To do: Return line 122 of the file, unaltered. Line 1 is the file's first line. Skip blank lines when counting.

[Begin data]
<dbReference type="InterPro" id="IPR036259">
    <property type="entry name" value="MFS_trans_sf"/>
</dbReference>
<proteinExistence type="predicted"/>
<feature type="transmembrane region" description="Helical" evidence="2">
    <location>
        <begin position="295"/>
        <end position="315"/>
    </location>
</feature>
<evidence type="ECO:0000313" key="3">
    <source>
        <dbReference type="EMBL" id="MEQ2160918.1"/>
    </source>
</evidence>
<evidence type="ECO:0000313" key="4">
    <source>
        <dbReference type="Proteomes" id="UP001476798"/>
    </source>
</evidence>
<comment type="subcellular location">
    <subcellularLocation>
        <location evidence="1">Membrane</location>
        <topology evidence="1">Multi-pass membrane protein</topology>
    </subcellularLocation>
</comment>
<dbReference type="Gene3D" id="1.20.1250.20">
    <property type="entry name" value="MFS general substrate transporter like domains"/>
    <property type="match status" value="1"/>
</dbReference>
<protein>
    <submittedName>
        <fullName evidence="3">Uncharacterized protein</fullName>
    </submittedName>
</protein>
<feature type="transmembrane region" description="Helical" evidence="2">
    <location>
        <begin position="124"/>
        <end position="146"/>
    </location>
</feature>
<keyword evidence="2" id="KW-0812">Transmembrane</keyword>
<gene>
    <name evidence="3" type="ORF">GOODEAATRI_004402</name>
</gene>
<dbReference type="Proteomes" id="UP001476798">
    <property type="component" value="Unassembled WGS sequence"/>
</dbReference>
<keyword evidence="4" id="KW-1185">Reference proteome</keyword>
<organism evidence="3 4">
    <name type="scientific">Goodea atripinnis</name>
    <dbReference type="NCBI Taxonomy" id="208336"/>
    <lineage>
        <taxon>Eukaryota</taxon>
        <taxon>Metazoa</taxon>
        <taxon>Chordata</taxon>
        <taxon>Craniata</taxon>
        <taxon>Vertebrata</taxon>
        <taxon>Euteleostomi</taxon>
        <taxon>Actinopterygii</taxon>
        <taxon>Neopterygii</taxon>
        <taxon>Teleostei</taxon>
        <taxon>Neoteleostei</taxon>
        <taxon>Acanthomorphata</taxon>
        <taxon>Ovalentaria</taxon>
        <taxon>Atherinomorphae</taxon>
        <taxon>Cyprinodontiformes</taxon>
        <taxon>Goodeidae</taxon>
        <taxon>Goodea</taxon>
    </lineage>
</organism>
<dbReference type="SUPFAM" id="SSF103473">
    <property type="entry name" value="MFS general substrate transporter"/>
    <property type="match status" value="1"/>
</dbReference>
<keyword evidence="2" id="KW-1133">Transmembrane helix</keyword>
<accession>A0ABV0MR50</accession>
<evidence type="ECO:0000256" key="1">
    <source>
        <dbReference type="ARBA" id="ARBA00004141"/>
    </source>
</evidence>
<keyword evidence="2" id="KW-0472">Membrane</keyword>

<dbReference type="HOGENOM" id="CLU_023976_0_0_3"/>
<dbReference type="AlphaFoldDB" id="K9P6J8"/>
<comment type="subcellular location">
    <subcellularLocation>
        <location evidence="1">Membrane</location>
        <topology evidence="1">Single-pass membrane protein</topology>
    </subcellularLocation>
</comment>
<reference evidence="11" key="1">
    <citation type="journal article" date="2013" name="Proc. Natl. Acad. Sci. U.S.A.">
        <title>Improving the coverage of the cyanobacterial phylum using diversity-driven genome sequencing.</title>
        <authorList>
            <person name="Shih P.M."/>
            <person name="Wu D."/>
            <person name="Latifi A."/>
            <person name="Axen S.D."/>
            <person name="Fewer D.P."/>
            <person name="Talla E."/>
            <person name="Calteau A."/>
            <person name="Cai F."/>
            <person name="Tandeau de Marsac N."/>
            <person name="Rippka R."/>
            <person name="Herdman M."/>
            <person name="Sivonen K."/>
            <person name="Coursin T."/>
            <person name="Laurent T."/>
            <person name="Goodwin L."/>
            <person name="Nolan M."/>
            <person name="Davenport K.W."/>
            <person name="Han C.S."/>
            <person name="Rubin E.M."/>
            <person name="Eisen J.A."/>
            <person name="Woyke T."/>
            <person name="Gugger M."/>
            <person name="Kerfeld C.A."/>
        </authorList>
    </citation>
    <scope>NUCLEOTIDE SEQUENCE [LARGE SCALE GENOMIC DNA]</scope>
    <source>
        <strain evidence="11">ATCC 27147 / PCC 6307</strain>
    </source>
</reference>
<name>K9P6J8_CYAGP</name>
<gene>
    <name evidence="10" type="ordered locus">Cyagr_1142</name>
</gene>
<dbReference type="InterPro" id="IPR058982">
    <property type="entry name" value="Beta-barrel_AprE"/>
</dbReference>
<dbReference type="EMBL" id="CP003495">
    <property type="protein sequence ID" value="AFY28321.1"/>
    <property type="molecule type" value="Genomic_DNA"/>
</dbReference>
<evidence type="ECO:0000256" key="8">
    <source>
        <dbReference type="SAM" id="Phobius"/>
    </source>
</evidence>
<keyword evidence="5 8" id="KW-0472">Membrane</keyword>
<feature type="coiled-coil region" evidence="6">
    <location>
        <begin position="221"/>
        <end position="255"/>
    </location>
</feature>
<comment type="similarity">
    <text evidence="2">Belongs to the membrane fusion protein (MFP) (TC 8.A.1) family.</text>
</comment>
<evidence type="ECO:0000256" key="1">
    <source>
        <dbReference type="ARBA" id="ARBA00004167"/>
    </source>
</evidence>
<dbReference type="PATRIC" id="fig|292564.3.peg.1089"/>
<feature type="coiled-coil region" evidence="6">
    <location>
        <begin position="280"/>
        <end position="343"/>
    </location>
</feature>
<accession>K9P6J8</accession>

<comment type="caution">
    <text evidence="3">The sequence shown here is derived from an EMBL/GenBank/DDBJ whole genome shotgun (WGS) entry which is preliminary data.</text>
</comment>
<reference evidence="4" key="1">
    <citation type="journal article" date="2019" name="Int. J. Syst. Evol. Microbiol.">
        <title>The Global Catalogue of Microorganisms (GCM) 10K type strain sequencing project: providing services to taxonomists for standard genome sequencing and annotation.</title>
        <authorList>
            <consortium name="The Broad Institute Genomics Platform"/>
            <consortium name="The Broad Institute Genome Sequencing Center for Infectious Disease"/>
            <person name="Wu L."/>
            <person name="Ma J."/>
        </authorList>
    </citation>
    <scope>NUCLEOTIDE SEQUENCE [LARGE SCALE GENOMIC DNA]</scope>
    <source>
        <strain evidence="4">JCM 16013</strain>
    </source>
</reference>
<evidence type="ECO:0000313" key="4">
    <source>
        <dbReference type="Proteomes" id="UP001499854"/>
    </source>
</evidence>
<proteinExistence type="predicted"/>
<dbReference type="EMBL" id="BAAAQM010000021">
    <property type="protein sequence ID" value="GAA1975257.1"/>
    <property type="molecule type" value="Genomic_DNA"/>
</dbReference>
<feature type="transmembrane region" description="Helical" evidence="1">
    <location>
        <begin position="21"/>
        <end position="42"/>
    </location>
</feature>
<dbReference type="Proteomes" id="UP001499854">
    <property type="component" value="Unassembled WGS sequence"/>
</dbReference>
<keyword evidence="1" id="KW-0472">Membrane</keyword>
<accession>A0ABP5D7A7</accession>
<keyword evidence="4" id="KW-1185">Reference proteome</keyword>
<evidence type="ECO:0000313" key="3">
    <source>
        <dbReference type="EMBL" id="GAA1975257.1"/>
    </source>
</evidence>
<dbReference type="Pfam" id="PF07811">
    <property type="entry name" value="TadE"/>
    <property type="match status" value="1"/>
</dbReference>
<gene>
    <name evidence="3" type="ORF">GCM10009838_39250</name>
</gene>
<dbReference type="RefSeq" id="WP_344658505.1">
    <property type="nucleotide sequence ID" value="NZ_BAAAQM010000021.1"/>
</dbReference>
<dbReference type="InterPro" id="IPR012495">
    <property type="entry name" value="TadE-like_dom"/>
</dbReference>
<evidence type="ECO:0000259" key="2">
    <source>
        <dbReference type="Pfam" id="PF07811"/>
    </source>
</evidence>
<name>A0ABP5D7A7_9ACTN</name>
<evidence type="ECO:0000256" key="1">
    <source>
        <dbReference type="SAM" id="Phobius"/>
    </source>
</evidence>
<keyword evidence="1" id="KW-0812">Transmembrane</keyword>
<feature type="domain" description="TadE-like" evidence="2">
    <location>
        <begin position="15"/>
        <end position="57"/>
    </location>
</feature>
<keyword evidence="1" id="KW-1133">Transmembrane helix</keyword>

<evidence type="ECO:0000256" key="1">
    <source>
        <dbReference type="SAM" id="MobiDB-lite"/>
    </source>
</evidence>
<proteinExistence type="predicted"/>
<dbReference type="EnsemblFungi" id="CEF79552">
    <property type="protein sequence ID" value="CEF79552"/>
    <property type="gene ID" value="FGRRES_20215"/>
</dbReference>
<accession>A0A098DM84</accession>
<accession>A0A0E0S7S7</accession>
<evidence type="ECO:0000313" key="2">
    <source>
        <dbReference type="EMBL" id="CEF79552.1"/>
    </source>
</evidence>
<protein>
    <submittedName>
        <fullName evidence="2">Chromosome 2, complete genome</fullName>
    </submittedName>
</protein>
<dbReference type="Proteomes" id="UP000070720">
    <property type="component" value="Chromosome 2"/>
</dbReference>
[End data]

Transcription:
    <source>